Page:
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Archive for April, 2007

Back Pain After Baby – The Missing Link

Thursday, April 5th, 2007

When I was 5 months pregnant with my son, I started having terrible back pain. It came on suddenly and was with me long after my beautiful baby was born. As a physical therapist, you would think I would have been able to treat myself back to a pain-free state. Despite even several tries by my colleagues, the pain persisted long after my son’s first birthday. It wasn’t until one of my colleagues, a woman’s health specialist, tested my abdominals for something called a “diastasis recti” that I was finally able to successfully treat my back pain.

Diastasis Recti Defined

A diastasis recti is a separation of the rectus abdominus muscle (the 6-pack abdominal muscle). It generally occurs during the 2nd or 3rd trimester of pregnancy and can cause moderate to severe low back symptoms.

How To Test Yourself For a Diastasis Recti

It is always best to have a trained health professional, such as a physical therapist, check you for a possible diastasis. Here is a general way to check for yourself though.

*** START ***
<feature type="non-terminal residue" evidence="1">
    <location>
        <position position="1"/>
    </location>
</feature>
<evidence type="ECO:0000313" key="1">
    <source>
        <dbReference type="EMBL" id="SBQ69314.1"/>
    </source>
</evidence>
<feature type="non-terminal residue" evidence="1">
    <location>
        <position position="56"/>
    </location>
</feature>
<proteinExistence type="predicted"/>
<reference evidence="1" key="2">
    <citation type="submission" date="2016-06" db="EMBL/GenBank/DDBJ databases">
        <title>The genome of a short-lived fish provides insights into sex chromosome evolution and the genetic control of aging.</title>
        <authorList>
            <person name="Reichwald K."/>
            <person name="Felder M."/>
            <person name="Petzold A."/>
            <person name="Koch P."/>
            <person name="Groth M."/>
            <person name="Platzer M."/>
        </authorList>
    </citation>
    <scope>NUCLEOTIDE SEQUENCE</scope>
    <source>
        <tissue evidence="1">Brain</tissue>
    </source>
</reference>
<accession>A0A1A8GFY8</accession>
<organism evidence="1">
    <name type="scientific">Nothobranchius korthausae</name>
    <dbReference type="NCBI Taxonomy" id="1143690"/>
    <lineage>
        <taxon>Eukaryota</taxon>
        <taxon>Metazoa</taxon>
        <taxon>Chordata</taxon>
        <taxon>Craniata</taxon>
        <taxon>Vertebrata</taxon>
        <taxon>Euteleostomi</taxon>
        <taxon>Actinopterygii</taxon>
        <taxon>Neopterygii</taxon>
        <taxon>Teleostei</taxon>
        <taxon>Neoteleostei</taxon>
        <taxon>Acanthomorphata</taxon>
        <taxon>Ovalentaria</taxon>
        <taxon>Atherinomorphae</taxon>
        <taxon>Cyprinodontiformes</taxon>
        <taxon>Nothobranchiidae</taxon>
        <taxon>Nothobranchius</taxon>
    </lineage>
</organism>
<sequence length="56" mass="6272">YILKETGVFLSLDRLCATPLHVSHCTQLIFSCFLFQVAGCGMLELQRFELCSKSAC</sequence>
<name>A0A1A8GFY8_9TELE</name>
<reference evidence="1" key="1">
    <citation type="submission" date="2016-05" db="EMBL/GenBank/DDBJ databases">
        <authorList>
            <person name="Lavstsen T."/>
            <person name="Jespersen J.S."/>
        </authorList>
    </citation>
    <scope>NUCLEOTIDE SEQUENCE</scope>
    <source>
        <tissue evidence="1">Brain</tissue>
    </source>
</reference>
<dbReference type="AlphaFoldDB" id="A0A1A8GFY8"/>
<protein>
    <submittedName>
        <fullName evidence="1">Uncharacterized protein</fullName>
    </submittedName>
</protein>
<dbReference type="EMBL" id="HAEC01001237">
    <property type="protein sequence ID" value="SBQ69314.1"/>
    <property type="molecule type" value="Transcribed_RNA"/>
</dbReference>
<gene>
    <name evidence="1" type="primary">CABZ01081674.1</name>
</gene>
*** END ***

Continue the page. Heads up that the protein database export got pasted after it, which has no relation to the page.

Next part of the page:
• Lie on your back with your knees bent
  • Place one hand behind your head and, with the other hand, place two fingers just above your belly button.
  • Do an abdominal crunch by lifting your head and shoulders off the floor
  • Feel if there is more than a two-finger separation of the abdominals during the mini-crunch movement.
  • Do the same separation test 2 inches above and 2 inches below the belly button.
  • Anything over 2 fingers-width separation is considered a diastasis recti and should be treated.

Treating a Diastasis Recti

The good news is that a diastasis recti is easily treatable (there are a few severe cases that require surgery, but most are treatable with one exercise).

The exercise is simple:

  • Place a towel (folded lengthwise) on a mat and lie down on the towel so that the towel wraps around your middle (at the umbilicus level).
  • Cross your arms and grab each end of the towel
  • As you do a mini-crunch, exhale and pull each end of the towel. Because your arms are crossed, this will have the effect of squeezing the towel tightly around you and essentially encouraging the rectus abdominus muscle to close completely.
  • Hold that position for 2 seconds then lower your head and shoulders back down to the mat.
  • Repeat 20 times at least once a day.

I began doing the “diastasis towel exercise” and had improvements in my back pain within 4 weeks. In 6 weeks, my three-finger-width separation had been reduced to a one finger-width separation. Now, if I feel the pain returning, I do the exercise for several weeks and the pain disappears completely.

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